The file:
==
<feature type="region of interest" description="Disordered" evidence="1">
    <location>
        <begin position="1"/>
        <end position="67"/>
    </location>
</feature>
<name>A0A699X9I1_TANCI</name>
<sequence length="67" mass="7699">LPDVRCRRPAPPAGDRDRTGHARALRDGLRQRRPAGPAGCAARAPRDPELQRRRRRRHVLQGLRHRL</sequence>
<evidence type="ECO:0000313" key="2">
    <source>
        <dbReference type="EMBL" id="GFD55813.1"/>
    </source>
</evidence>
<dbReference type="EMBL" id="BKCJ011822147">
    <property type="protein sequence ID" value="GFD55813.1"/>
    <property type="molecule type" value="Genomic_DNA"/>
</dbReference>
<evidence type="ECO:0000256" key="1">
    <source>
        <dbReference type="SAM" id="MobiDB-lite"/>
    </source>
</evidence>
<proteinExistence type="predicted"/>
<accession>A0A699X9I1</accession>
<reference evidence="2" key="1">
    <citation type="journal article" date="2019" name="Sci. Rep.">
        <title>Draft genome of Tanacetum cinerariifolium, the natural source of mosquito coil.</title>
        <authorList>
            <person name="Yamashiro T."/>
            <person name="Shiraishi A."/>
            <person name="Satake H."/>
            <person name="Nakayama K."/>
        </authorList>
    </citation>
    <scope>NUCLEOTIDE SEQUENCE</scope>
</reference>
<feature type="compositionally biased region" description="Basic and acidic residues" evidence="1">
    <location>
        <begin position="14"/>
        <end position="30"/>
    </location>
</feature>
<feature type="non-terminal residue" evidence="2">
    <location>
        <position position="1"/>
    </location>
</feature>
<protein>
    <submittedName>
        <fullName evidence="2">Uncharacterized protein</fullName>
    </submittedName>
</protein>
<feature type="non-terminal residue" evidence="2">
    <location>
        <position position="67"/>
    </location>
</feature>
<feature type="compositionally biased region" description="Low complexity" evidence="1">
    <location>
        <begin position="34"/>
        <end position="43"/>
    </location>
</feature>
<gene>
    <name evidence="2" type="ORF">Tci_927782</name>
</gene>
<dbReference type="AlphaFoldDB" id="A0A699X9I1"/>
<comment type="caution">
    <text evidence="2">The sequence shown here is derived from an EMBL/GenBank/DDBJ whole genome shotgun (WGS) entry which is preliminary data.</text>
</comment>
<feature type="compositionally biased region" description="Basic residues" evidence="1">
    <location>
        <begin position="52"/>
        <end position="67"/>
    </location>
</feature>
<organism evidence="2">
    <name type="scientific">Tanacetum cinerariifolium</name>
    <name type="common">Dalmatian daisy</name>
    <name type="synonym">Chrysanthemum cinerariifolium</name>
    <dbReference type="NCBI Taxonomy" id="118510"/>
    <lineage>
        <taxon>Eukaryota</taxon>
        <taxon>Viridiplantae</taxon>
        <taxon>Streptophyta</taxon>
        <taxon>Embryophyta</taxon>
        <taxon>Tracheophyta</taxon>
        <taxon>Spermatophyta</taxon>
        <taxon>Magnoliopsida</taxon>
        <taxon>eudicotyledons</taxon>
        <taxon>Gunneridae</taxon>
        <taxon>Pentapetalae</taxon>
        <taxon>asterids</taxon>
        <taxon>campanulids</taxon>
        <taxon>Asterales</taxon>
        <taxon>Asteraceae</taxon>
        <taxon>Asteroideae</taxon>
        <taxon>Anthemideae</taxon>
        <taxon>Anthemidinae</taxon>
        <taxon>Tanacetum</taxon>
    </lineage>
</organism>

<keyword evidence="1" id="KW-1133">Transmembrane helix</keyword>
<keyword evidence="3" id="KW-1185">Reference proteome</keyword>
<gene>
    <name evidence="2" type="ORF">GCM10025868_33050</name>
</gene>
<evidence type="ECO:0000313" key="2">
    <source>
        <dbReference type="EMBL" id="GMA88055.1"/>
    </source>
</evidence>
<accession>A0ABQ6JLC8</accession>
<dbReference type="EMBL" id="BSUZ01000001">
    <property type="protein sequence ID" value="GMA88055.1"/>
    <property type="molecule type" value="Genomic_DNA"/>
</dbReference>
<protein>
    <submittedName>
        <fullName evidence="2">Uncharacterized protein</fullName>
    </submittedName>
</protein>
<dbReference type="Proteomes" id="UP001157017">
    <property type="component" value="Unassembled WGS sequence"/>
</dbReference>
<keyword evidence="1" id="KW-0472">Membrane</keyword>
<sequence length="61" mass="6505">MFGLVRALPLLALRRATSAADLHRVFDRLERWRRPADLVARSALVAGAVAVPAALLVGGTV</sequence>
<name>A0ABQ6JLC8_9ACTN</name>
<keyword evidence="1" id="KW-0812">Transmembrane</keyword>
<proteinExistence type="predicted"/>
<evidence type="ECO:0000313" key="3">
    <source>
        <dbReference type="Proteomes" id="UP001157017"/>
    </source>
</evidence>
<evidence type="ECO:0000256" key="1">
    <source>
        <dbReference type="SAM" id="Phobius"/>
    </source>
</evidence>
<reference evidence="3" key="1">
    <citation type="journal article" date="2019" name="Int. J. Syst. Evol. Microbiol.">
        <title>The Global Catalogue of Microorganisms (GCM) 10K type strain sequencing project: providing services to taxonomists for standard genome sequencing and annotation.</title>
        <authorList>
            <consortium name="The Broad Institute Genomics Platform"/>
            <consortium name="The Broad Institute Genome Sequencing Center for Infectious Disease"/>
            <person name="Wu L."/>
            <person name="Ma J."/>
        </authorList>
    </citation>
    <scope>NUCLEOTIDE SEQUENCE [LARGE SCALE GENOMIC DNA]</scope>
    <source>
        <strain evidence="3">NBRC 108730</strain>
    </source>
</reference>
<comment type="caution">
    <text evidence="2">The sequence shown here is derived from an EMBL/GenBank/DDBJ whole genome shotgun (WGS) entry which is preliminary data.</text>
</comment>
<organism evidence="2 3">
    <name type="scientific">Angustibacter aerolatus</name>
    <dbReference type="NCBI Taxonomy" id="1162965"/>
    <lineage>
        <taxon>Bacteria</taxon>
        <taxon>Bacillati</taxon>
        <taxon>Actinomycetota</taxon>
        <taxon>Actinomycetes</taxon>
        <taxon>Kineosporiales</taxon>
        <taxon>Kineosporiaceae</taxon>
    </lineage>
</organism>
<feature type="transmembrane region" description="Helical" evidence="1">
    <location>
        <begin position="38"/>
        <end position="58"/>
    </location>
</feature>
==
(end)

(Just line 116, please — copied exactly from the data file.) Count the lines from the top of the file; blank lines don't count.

    <property type="molecule type" value="Genomic_DNA"/>